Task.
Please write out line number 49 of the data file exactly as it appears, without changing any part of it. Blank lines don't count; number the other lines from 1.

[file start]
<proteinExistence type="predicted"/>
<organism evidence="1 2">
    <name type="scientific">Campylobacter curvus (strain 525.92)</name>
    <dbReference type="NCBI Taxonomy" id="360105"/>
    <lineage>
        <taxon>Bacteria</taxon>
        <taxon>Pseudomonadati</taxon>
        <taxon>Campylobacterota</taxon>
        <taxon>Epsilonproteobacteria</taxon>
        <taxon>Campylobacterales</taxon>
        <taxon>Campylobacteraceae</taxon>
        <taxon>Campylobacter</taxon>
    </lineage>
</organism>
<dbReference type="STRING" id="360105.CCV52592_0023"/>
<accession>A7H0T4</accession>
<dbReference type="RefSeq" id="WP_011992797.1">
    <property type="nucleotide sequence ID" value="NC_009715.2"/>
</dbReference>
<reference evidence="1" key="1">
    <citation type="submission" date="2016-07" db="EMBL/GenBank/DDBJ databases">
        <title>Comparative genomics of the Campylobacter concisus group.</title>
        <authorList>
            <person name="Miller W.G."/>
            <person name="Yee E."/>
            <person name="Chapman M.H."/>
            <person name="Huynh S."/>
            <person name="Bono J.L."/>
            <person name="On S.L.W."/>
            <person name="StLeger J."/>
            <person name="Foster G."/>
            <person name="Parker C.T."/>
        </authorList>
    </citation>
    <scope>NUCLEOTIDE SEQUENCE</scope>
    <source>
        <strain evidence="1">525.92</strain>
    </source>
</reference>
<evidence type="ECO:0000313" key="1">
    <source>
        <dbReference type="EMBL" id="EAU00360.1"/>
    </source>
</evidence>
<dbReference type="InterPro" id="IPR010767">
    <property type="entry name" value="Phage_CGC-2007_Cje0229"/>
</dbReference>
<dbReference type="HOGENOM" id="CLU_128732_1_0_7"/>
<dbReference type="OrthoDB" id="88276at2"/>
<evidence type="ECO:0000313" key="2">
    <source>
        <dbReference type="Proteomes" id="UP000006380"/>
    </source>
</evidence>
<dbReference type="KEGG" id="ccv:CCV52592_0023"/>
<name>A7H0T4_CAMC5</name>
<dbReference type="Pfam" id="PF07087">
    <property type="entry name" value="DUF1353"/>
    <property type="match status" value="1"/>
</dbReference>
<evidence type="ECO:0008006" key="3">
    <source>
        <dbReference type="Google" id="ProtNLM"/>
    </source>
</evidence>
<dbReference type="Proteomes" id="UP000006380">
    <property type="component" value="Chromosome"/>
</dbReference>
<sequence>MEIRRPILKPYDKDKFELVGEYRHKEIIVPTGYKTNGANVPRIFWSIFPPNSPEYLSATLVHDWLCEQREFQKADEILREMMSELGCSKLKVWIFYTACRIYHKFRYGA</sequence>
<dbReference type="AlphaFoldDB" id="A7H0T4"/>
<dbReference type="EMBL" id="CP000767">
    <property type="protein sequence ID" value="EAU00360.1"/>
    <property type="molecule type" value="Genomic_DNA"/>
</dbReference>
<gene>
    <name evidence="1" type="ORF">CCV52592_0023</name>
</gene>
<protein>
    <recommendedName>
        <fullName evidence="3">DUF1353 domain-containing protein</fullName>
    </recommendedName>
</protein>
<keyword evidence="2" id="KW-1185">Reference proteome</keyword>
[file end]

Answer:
<dbReference type="OrthoDB" id="88276at2"/>